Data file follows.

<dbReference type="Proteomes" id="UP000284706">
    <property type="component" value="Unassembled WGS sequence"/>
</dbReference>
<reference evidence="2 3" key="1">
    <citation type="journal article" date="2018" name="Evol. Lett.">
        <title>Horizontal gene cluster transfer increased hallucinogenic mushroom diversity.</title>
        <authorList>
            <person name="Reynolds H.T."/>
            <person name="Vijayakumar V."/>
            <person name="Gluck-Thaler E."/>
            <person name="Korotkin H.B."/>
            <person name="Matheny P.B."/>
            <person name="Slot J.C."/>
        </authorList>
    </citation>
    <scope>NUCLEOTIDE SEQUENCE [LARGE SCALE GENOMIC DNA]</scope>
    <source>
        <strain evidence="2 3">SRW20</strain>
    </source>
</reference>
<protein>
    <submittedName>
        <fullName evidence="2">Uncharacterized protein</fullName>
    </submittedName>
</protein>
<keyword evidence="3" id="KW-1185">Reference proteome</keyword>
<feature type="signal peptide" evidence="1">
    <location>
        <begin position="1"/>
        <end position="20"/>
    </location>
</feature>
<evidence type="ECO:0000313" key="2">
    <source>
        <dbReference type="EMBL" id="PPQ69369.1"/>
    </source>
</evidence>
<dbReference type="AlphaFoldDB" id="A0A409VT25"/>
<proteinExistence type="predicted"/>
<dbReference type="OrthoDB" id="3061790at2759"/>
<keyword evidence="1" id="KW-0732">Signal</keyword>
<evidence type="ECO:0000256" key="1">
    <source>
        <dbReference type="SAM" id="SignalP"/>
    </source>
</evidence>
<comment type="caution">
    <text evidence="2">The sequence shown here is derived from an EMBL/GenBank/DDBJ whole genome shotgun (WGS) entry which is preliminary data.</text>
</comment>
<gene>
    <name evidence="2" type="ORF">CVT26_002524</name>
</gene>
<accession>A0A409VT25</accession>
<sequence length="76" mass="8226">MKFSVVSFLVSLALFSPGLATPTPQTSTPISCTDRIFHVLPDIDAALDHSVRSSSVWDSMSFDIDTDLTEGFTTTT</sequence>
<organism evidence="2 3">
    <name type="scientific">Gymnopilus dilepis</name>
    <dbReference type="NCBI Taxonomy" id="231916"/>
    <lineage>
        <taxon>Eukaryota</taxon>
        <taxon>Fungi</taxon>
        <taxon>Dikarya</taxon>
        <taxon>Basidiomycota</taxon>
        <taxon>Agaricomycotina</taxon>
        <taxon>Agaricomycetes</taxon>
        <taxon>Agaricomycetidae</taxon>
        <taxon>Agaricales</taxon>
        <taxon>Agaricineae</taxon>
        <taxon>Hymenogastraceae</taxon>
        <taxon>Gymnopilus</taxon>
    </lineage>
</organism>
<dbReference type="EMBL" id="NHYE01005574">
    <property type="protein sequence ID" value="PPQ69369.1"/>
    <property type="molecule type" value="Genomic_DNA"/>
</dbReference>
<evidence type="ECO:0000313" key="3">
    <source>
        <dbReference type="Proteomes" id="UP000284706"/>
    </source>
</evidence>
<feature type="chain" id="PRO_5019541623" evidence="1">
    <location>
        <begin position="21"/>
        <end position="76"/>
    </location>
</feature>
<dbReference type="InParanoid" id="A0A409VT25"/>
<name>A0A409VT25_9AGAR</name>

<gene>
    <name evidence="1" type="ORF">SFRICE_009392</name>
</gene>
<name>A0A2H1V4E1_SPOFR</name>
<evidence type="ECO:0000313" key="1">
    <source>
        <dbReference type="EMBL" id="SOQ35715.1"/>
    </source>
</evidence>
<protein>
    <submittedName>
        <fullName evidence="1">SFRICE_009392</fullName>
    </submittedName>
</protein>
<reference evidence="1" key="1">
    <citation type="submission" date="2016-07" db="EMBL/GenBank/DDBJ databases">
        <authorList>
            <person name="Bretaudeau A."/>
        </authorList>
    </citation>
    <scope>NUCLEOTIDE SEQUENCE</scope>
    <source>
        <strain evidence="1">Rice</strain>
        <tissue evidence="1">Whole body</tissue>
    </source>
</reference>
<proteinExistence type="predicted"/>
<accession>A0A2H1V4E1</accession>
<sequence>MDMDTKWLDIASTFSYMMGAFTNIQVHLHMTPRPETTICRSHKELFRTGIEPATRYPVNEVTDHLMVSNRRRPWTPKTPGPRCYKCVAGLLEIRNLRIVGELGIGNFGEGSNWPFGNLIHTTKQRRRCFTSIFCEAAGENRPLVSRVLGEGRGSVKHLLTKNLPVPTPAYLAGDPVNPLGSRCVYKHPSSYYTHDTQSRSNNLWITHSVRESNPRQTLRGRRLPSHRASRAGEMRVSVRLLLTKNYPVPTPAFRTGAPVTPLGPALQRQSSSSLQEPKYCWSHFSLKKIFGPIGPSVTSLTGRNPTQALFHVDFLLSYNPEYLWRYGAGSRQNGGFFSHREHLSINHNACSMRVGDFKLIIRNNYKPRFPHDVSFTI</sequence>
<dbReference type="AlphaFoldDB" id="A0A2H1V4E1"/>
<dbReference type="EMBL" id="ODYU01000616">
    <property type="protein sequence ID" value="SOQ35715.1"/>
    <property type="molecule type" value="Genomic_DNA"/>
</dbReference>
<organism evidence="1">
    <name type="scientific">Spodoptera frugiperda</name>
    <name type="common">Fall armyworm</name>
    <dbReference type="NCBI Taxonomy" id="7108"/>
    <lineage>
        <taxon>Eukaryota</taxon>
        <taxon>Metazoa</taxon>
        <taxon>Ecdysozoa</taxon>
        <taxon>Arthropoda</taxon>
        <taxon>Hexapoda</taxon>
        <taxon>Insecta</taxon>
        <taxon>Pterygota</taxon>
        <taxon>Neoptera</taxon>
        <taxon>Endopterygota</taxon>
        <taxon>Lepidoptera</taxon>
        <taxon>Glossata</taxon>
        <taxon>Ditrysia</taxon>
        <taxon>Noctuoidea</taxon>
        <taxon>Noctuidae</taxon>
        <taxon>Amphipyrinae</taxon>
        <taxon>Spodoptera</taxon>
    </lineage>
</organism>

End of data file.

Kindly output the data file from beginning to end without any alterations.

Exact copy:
<dbReference type="Proteomes" id="UP000284706">
    <property type="component" value="Unassembled WGS sequence"/>
</dbReference>
<reference evidence="2 3" key="1">
    <citation type="journal article" date="2018" name="Evol. Lett.">
        <title>Horizontal gene cluster transfer increased hallucinogenic mushroom diversity.</title>
        <authorList>
            <person name="Reynolds H.T."/>
            <person name="Vijayakumar V."/>
            <person name="Gluck-Thaler E."/>
            <person name="Korotkin H.B."/>
            <person name="Matheny P.B."/>
            <person name="Slot J.C."/>
        </authorList>
    </citation>
    <scope>NUCLEOTIDE SEQUENCE [LARGE SCALE GENOMIC DNA]</scope>
    <source>
        <strain evidence="2 3">SRW20</strain>
    </source>
</reference>
<protein>
    <submittedName>
        <fullName evidence="2">Uncharacterized protein</fullName>
    </submittedName>
</protein>
<keyword evidence="3" id="KW-1185">Reference proteome</keyword>
<feature type="signal peptide" evidence="1">
    <location>
        <begin position="1"/>
        <end position="20"/>
    </location>
</feature>
<evidence type="ECO:0000313" key="2">
    <source>
        <dbReference type="EMBL" id="PPQ69369.1"/>
    </source>
</evidence>
<dbReference type="AlphaFoldDB" id="A0A409VT25"/>
<proteinExistence type="predicted"/>
<dbReference type="OrthoDB" id="3061790at2759"/>
<keyword evidence="1" id="KW-0732">Signal</keyword>
<evidence type="ECO:0000256" key="1">
    <source>
        <dbReference type="SAM" id="SignalP"/>
    </source>
</evidence>
<comment type="caution">
    <text evidence="2">The sequence shown here is derived from an EMBL/GenBank/DDBJ whole genome shotgun (WGS) entry which is preliminary data.</text>
</comment>
<gene>
    <name evidence="2" type="ORF">CVT26_002524</name>
</gene>
<accession>A0A409VT25</accession>
<sequence length="76" mass="8226">MKFSVVSFLVSLALFSPGLATPTPQTSTPISCTDRIFHVLPDIDAALDHSVRSSSVWDSMSFDIDTDLTEGFTTTT</sequence>
<organism evidence="2 3">
    <name type="scientific">Gymnopilus dilepis</name>
    <dbReference type="NCBI Taxonomy" id="231916"/>
    <lineage>
        <taxon>Eukaryota</taxon>
        <taxon>Fungi</taxon>
        <taxon>Dikarya</taxon>
        <taxon>Basidiomycota</taxon>
        <taxon>Agaricomycotina</taxon>
        <taxon>Agaricomycetes</taxon>
        <taxon>Agaricomycetidae</taxon>
        <taxon>Agaricales</taxon>
        <taxon>Agaricineae</taxon>
        <taxon>Hymenogastraceae</taxon>
        <taxon>Gymnopilus</taxon>
    </lineage>
</organism>
<dbReference type="EMBL" id="NHYE01005574">
    <property type="protein sequence ID" value="PPQ69369.1"/>
    <property type="molecule type" value="Genomic_DNA"/>
</dbReference>
<evidence type="ECO:0000313" key="3">
    <source>
        <dbReference type="Proteomes" id="UP000284706"/>
    </source>
</evidence>
<feature type="chain" id="PRO_5019541623" evidence="1">
    <location>
        <begin position="21"/>
        <end position="76"/>
    </location>
</feature>
<dbReference type="InParanoid" id="A0A409VT25"/>
<name>A0A409VT25_9AGAR</name>

<gene>
    <name evidence="1" type="ORF">SFRICE_009392</name>
</gene>
<name>A0A2H1V4E1_SPOFR</name>
<evidence type="ECO:0000313" key="1">
    <source>
        <dbReference type="EMBL" id="SOQ35715.1"/>
    </source>
</evidence>
<protein>
    <submittedName>
        <fullName evidence="1">SFRICE_009392</fullName>
    </submittedName>
</protein>
<reference evidence="1" key="1">
    <citation type="submission" date="2016-07" db="EMBL/GenBank/DDBJ databases">
        <authorList>
            <person name="Bretaudeau A."/>
        </authorList>
    </citation>
    <scope>NUCLEOTIDE SEQUENCE</scope>
    <source>
        <strain evidence="1">Rice</strain>
        <tissue evidence="1">Whole body</tissue>
    </source>
</reference>
<proteinExistence type="predicted"/>
<accession>A0A2H1V4E1</accession>
<sequence>MDMDTKWLDIASTFSYMMGAFTNIQVHLHMTPRPETTICRSHKELFRTGIEPATRYPVNEVTDHLMVSNRRRPWTPKTPGPRCYKCVAGLLEIRNLRIVGELGIGNFGEGSNWPFGNLIHTTKQRRRCFTSIFCEAAGENRPLVSRVLGEGRGSVKHLLTKNLPVPTPAYLAGDPVNPLGSRCVYKHPSSYYTHDTQSRSNNLWITHSVRESNPRQTLRGRRLPSHRASRAGEMRVSVRLLLTKNYPVPTPAFRTGAPVTPLGPALQRQSSSSLQEPKYCWSHFSLKKIFGPIGPSVTSLTGRNPTQALFHVDFLLSYNPEYLWRYGAGSRQNGGFFSHREHLSINHNACSMRVGDFKLIIRNNYKPRFPHDVSFTI</sequence>
<dbReference type="AlphaFoldDB" id="A0A2H1V4E1"/>
<dbReference type="EMBL" id="ODYU01000616">
    <property type="protein sequence ID" value="SOQ35715.1"/>
    <property type="molecule type" value="Genomic_DNA"/>
</dbReference>
<organism evidence="1">
    <name type="scientific">Spodoptera frugiperda</name>
    <name type="common">Fall armyworm</name>
    <dbReference type="NCBI Taxonomy" id="7108"/>
    <lineage>
        <taxon>Eukaryota</taxon>
        <taxon>Metazoa</taxon>
        <taxon>Ecdysozoa</taxon>
        <taxon>Arthropoda</taxon>
        <taxon>Hexapoda</taxon>
        <taxon>Insecta</taxon>
        <taxon>Pterygota</taxon>
        <taxon>Neoptera</taxon>
        <taxon>Endopterygota</taxon>
        <taxon>Lepidoptera</taxon>
        <taxon>Glossata</taxon>
        <taxon>Ditrysia</taxon>
        <taxon>Noctuoidea</taxon>
        <taxon>Noctuidae</taxon>
        <taxon>Amphipyrinae</taxon>
        <taxon>Spodoptera</taxon>
    </lineage>
</organism>